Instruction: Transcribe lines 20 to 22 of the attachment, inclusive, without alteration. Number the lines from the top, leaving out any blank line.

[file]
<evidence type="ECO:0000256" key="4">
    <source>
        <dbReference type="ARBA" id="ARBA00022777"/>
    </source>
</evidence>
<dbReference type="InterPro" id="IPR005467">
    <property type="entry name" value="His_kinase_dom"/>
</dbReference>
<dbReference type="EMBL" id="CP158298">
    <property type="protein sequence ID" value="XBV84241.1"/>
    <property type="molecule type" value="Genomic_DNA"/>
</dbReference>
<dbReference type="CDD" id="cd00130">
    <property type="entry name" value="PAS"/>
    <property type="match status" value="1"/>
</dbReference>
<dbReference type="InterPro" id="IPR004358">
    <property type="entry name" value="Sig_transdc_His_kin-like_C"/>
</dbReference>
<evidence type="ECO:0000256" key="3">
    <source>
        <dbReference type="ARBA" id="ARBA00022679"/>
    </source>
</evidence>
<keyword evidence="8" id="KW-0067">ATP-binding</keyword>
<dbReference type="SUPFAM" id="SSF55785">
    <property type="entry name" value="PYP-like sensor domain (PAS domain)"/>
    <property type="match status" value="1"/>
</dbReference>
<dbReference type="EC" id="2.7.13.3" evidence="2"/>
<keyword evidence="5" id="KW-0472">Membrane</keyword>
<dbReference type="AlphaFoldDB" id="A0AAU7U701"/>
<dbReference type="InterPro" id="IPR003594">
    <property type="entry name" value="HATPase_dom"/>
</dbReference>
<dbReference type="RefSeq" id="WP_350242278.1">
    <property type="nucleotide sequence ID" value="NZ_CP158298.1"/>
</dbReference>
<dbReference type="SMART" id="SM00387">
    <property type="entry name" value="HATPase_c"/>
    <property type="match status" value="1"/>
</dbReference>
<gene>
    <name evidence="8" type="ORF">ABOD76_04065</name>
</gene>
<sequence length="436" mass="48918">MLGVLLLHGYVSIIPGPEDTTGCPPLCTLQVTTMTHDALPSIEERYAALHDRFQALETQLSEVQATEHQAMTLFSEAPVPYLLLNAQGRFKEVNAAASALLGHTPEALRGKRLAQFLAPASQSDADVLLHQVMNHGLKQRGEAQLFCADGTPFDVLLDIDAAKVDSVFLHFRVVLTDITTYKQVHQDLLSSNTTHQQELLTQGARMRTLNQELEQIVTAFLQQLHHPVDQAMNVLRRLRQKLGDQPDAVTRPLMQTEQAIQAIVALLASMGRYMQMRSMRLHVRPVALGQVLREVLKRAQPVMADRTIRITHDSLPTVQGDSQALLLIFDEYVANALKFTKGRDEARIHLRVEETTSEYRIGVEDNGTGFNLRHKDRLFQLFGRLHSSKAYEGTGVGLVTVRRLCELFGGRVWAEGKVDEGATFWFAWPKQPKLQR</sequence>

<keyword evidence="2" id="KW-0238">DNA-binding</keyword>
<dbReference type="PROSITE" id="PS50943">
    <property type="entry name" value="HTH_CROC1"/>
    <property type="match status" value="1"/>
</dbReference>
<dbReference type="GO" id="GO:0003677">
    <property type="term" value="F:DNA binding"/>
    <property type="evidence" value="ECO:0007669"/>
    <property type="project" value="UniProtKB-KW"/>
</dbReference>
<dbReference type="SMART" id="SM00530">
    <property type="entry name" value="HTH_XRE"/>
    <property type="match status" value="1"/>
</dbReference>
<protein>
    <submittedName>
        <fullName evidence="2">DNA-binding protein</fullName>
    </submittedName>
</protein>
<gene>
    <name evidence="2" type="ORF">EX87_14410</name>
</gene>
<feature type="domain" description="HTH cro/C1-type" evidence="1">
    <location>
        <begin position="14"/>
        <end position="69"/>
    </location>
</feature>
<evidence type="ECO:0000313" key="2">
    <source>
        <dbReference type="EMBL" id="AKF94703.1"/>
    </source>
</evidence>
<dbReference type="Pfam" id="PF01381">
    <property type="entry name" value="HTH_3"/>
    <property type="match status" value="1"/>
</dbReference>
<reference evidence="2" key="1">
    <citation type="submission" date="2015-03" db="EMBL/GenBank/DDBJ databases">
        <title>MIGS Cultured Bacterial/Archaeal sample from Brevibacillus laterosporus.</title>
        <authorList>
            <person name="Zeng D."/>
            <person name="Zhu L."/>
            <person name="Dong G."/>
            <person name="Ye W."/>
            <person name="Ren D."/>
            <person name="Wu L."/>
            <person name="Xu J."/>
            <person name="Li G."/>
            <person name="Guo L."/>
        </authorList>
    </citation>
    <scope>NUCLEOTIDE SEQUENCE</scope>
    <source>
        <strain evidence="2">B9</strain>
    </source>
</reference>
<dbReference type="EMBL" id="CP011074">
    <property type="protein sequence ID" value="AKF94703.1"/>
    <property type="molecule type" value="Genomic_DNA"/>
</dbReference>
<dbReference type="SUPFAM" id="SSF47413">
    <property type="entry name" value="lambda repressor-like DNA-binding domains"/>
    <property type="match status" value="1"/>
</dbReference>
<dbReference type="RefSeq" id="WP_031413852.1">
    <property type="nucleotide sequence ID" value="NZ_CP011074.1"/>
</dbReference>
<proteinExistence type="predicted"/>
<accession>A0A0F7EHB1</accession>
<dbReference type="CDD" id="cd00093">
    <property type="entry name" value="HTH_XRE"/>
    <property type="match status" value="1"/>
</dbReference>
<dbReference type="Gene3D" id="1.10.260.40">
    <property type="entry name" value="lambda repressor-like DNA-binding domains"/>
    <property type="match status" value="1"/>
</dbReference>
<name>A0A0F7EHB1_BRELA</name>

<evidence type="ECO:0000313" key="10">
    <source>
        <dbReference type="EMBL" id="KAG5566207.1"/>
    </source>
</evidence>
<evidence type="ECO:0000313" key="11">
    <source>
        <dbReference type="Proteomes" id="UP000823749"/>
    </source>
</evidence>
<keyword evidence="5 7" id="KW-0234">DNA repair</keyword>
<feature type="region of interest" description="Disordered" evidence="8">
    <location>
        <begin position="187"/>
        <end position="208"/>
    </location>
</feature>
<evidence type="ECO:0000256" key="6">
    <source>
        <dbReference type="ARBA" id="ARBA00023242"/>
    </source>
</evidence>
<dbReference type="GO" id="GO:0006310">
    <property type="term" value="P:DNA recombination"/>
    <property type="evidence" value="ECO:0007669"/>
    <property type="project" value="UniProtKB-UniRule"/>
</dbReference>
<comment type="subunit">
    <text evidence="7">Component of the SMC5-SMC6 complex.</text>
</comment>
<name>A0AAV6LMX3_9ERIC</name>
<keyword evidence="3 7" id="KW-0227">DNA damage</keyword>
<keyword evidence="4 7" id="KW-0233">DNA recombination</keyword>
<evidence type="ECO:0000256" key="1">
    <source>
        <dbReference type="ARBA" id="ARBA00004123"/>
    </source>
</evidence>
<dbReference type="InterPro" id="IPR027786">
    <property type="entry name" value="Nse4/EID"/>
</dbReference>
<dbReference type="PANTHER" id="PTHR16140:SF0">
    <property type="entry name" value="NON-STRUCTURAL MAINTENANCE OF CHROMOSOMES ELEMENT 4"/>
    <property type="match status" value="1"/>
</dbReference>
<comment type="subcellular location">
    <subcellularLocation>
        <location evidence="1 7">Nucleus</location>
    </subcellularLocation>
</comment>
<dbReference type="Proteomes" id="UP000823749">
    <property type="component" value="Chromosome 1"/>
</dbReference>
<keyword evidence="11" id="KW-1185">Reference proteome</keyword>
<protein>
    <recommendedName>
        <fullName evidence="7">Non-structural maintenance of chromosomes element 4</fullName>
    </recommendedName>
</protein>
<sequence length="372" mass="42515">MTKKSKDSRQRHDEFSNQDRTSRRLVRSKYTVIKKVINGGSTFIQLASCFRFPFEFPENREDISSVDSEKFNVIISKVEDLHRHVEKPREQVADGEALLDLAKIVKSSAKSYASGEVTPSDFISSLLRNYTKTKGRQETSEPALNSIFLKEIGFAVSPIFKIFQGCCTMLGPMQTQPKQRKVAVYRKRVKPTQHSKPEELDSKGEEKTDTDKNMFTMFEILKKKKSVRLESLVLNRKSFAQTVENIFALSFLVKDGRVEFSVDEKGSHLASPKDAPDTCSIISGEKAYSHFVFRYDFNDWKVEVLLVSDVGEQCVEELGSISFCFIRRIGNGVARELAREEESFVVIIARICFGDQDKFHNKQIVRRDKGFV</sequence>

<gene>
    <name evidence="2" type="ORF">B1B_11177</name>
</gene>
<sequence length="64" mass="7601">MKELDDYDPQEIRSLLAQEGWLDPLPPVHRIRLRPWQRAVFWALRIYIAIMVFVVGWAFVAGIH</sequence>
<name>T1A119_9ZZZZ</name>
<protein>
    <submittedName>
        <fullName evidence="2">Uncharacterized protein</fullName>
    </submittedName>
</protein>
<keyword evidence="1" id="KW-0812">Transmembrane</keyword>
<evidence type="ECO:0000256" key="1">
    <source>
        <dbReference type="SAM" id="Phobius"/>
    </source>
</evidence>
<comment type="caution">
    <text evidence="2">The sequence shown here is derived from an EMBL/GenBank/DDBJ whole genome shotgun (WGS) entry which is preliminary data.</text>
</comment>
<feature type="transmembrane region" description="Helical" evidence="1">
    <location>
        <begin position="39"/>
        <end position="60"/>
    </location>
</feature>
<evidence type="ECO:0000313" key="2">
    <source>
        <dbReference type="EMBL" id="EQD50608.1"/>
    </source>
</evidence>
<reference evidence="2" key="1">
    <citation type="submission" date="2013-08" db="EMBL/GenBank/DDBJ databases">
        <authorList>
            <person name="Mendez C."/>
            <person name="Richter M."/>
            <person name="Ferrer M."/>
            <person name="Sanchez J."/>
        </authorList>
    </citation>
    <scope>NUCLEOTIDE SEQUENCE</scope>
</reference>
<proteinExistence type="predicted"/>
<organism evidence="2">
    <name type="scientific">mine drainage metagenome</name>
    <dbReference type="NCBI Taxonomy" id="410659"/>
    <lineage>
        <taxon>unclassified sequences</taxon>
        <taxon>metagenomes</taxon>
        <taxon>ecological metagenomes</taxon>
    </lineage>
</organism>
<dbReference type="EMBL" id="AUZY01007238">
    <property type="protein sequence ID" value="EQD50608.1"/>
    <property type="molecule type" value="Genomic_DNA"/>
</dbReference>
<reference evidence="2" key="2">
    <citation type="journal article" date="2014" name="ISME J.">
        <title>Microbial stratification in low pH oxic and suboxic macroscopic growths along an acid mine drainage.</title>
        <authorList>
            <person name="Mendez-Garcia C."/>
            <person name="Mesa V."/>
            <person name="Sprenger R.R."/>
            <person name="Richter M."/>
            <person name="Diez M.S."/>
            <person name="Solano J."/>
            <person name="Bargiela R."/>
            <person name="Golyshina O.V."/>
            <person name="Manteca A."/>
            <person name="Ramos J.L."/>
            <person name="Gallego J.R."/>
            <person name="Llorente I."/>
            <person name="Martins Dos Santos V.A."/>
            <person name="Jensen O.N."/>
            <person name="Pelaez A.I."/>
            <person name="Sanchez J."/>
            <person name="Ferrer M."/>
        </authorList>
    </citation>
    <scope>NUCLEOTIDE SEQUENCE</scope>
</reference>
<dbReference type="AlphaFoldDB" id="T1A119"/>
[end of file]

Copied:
<evidence type="ECO:0000256" key="3">
    <source>
        <dbReference type="ARBA" id="ARBA00022679"/>